Monday, December 21, 2009
Seasoned with ginger, cinnamon and cloves, they have a mellow spiced flavor, but the soft texture and sugared surface is what sets them apart for me. This is a fairly old recipe. My mom's cousin in Pennsylvania made them, and I tried them at her home when I was a kid. I went crazy for these cookies. Hoping to find the same recipe she would have used, I did a bit of research.
First of all, you absolutely should not use blackstrap molasses in these (or any other dessert), unless its harsh, bitter flavor is what you're looking for. The recipe has been around since at least the 1960s (and I imagine much earlier)--it appeared in Gourmet magazine in 1965. Back then, blackstrap molasses (originally, and still, marketed as a health food product) was probably not available in every natural food store and most supermarkets.
Today, regular old unsulphured molasses isn't so easy to come by. Grandma's brand is the most ubiquitous. It's usually kept near the maple syrup, and my grocery store seems to only stock it for the holidays. Unlike blackstrap, it has a sweet, rich molasses flavor without that icky bitterness. Perfect for baking.
When I finally got my hands on that yellow jar of Grandma's molasses (trademarked slogan: Get your Grandma out more often!), I saw that the company had conveniently printed the classic molasses cookie recipe right there on the jar. I felt sure it's what my cousin would have used, and it's identical the Gourmet recipe.
Grandma's calls for shortening (Crisco), and that's what I used. I LOVE butter, and I know that many bakers today turn their noses up at shortening. I think this is ridiculous. It makes important contributions to texture in certain recipes, like pie crust, and it's perfectly safe since there's no trans fat. There may not be any difference in texture if you substitute an equal amount of unsalted butter here, but frankly, I didn't care enough to try. I just wanted to bite into the same cookies I loved as a kid!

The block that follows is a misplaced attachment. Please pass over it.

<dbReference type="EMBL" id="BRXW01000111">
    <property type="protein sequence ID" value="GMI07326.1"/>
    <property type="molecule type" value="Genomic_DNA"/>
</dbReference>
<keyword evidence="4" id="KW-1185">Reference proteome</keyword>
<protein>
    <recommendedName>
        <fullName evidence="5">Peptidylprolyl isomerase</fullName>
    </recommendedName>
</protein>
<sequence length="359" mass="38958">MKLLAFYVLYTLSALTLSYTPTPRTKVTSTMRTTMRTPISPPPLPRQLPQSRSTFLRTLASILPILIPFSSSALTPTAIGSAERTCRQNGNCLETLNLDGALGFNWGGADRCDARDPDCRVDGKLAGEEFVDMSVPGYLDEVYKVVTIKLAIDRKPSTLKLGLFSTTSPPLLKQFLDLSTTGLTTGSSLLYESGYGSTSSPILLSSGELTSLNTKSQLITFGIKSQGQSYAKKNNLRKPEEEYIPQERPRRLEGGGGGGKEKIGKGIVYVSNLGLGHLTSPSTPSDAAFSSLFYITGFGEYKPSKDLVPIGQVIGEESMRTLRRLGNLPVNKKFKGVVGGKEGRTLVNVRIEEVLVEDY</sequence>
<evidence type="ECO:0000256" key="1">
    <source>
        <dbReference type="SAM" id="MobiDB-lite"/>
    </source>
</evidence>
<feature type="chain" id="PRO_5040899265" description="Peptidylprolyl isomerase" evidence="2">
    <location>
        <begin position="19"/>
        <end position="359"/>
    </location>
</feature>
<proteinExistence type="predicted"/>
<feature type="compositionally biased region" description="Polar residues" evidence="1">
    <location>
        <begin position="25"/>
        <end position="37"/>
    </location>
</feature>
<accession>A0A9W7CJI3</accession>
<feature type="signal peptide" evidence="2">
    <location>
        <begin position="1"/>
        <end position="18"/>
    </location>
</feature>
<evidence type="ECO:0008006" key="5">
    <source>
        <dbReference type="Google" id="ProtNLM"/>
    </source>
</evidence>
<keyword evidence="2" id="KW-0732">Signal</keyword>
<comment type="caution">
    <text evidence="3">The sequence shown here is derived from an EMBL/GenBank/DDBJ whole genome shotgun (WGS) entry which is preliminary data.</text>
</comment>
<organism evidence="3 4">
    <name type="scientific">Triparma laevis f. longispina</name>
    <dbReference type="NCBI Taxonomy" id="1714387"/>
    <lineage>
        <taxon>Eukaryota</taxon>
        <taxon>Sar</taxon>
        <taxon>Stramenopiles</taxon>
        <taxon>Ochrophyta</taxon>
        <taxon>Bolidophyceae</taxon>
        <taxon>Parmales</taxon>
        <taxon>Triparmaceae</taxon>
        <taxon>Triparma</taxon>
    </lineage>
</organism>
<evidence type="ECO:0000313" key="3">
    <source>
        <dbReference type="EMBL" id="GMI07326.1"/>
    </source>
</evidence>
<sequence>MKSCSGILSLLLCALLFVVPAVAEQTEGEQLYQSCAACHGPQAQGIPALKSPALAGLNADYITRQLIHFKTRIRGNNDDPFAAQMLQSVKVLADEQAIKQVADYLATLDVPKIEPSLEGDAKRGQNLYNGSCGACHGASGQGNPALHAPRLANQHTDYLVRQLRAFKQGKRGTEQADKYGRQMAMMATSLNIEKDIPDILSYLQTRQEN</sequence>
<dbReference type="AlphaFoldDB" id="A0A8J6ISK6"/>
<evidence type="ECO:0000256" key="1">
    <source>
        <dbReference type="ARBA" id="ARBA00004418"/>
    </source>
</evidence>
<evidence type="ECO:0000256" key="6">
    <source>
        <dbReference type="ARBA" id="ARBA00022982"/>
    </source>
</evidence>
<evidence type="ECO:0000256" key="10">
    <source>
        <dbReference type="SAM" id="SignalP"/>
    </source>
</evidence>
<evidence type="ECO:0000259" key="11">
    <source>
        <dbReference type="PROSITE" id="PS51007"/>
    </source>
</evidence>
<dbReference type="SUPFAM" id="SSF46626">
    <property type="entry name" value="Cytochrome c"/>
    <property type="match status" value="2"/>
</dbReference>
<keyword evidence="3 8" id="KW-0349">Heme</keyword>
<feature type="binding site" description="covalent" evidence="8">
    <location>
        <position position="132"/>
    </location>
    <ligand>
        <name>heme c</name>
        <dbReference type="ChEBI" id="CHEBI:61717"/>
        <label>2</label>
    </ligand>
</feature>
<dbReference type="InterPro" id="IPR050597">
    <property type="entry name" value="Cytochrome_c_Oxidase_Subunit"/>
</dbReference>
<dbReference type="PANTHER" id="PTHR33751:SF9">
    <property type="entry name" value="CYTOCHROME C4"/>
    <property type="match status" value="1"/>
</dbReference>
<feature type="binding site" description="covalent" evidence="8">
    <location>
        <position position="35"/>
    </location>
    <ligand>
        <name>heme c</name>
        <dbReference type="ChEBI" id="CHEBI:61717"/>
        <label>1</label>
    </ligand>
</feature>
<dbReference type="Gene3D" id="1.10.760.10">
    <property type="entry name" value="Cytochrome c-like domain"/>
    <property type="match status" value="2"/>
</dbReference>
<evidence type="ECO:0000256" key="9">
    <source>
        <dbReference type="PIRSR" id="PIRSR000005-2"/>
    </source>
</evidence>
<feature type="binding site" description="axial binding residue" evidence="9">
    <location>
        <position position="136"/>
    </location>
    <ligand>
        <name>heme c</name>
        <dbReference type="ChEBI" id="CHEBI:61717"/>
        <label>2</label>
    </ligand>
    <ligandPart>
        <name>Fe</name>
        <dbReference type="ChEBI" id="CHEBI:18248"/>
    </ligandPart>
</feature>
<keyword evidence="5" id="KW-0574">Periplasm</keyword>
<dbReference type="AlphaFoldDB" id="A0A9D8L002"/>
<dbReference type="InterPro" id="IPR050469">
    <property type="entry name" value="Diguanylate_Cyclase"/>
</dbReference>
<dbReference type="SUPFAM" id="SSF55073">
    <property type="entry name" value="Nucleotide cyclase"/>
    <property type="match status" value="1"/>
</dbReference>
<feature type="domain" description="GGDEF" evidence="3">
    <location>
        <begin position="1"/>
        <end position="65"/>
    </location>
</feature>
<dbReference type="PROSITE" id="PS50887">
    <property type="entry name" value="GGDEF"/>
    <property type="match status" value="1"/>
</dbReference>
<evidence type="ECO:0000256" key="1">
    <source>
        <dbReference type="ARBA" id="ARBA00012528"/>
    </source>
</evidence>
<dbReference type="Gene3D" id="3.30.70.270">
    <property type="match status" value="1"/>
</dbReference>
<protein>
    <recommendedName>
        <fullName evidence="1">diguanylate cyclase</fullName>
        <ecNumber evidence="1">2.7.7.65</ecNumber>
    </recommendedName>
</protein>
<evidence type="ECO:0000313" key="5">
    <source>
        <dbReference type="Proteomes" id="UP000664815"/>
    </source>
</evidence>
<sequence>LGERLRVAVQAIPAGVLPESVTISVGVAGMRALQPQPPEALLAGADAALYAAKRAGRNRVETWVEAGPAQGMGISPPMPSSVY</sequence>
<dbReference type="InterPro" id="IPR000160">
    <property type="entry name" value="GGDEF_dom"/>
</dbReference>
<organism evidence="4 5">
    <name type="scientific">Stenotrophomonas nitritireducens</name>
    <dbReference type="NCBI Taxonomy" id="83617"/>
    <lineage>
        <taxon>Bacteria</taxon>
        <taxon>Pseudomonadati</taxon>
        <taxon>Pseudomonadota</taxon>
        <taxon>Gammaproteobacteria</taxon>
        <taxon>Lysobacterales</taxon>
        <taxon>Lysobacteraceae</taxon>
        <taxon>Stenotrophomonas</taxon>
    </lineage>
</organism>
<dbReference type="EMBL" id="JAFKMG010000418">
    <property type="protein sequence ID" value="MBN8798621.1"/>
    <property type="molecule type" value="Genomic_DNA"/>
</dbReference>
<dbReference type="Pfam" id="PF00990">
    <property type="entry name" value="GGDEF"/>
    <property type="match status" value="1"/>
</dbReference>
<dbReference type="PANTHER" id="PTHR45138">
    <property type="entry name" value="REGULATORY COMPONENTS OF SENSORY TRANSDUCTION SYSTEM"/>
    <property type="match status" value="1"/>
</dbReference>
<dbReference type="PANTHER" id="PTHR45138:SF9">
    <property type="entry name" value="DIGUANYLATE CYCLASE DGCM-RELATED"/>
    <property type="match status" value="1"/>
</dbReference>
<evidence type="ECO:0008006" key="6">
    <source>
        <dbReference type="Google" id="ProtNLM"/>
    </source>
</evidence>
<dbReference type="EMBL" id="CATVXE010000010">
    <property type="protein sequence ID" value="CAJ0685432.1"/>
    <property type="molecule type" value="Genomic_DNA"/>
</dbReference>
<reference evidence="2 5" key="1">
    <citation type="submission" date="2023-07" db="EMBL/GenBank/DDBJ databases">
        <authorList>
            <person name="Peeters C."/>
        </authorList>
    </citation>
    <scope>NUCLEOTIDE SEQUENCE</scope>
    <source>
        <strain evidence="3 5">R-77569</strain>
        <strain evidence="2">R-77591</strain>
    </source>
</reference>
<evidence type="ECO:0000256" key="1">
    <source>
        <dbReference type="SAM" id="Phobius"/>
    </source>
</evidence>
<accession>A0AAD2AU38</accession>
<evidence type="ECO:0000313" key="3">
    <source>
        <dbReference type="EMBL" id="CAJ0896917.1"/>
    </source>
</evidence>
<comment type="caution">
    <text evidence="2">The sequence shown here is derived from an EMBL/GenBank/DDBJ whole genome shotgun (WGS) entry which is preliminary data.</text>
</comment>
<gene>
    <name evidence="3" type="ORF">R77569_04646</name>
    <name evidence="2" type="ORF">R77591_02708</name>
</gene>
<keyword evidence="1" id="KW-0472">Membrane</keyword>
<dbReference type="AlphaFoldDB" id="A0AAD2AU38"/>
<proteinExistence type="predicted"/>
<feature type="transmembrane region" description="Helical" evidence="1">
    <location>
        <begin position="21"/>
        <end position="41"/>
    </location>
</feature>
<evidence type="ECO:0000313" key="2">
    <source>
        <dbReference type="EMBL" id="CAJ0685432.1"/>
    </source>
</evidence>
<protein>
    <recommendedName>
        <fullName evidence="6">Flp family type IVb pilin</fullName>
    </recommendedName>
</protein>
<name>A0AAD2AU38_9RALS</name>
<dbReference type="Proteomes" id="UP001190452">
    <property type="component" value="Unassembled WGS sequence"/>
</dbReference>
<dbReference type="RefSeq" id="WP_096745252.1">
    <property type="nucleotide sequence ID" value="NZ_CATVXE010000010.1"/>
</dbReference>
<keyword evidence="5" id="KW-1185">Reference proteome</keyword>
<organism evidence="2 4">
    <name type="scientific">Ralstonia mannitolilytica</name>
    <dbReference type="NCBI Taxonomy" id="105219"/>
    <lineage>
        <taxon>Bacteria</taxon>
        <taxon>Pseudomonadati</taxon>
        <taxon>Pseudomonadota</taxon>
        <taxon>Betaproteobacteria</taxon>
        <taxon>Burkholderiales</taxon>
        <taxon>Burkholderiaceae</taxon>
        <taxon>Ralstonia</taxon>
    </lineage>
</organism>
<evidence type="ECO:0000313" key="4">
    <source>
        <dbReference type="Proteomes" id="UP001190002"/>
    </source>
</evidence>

Old-Fashioned Molasses Cookies
Adapted from Grandma's Molasses
These cookies should be soft, so watch them carefully when baking. They will look very moist and underdone, but I promise you they're fine and will set up completely while cooling. I found one recipe in my research that called for sliding the parchment paper onto the counter top to cool the cookies rather than transferring them to a cooling rack. Supposedly, this would keep them optimally soft. I'm not sure if I buy this, but I'm happy to do it. For cookie baking, I prefer insulated cookie sheets to prevent undersides from over browning.